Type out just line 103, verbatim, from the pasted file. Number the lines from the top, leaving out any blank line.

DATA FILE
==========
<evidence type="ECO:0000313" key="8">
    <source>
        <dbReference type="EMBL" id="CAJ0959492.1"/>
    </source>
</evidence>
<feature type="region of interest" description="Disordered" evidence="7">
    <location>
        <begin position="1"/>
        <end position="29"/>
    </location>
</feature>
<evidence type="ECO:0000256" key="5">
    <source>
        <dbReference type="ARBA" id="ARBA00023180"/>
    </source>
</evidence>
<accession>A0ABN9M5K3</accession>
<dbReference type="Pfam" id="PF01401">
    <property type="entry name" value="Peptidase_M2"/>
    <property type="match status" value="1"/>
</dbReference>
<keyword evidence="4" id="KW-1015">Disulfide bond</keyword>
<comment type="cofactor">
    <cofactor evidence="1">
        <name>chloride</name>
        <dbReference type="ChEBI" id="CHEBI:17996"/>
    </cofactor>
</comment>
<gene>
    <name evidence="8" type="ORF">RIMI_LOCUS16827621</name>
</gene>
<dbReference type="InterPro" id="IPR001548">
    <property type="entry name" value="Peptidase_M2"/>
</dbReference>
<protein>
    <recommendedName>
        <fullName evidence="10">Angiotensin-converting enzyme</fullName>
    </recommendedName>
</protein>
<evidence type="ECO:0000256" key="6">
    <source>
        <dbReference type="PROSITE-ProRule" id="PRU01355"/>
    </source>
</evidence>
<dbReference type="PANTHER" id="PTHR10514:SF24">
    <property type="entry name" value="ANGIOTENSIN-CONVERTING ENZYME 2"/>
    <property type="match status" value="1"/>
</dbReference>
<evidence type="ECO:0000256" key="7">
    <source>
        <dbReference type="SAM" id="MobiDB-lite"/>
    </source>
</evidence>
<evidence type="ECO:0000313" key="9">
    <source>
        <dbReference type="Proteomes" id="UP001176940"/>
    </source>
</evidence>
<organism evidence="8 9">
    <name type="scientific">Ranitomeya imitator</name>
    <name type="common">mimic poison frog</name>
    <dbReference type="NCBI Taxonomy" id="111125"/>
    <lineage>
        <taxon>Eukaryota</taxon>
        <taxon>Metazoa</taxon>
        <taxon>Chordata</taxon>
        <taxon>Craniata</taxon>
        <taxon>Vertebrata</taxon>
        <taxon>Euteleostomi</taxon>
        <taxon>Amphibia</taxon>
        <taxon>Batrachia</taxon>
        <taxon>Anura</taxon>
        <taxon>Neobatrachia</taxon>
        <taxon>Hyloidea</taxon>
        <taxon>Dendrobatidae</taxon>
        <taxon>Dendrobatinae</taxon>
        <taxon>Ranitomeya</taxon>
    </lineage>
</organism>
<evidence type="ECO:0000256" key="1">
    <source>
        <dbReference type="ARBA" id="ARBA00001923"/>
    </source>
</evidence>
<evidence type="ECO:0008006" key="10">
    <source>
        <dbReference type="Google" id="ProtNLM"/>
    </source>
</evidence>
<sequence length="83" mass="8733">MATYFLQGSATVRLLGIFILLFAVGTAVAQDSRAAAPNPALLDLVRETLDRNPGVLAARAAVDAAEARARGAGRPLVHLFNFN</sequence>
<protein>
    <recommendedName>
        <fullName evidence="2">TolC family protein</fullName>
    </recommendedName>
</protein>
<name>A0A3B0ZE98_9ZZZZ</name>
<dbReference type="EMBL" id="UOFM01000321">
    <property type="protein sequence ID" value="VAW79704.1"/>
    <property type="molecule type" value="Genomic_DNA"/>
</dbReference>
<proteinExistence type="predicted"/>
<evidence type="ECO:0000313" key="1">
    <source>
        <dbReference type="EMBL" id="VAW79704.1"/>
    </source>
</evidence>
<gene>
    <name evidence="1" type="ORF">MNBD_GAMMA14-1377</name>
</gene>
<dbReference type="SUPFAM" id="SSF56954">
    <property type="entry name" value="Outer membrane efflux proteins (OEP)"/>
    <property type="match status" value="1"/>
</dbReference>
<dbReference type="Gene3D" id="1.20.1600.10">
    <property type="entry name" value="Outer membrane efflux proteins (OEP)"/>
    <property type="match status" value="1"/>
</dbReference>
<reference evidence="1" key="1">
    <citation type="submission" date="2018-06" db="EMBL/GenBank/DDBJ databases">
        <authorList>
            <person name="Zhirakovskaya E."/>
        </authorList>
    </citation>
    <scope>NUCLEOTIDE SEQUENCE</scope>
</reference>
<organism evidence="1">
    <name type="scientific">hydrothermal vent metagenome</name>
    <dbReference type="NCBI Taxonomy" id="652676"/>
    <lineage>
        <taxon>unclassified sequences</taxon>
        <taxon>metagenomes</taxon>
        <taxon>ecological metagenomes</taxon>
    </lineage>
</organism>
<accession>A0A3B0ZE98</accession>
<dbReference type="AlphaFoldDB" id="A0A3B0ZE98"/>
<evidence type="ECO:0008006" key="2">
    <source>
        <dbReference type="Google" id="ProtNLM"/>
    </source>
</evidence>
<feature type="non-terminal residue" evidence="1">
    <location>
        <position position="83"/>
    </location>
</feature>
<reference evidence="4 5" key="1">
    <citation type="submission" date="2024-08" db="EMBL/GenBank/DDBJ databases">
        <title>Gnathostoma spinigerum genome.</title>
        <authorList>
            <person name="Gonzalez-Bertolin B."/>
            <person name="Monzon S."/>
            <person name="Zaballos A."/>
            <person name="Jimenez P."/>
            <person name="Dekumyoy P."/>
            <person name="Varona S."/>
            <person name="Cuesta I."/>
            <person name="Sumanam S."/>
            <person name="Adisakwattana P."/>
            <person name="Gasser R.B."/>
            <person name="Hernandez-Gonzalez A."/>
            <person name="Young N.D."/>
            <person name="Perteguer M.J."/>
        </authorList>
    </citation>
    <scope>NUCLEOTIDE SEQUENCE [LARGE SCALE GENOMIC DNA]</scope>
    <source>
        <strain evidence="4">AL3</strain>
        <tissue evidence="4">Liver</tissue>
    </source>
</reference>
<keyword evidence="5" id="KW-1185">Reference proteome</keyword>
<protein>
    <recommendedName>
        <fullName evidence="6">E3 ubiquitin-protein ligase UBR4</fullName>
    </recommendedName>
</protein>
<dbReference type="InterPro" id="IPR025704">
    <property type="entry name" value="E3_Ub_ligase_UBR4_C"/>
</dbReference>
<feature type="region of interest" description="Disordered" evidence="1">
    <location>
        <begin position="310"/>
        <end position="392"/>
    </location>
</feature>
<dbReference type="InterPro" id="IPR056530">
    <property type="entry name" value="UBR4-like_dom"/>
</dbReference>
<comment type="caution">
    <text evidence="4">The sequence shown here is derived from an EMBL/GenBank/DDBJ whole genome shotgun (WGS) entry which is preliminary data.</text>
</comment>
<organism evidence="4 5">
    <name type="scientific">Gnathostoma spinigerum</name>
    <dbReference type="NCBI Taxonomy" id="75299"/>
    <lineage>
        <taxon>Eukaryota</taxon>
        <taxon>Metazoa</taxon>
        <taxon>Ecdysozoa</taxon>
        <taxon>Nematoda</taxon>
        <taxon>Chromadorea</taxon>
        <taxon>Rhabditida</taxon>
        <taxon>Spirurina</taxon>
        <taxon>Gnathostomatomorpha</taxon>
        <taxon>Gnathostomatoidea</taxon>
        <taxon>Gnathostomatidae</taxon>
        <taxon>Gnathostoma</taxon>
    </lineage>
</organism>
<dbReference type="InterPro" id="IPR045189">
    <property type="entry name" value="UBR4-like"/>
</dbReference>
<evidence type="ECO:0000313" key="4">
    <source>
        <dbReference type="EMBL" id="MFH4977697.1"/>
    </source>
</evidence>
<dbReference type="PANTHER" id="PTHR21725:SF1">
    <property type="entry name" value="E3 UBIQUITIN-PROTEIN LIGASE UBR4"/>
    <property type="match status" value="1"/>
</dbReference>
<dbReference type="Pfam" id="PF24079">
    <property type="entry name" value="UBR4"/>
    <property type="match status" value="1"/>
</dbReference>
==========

    <source>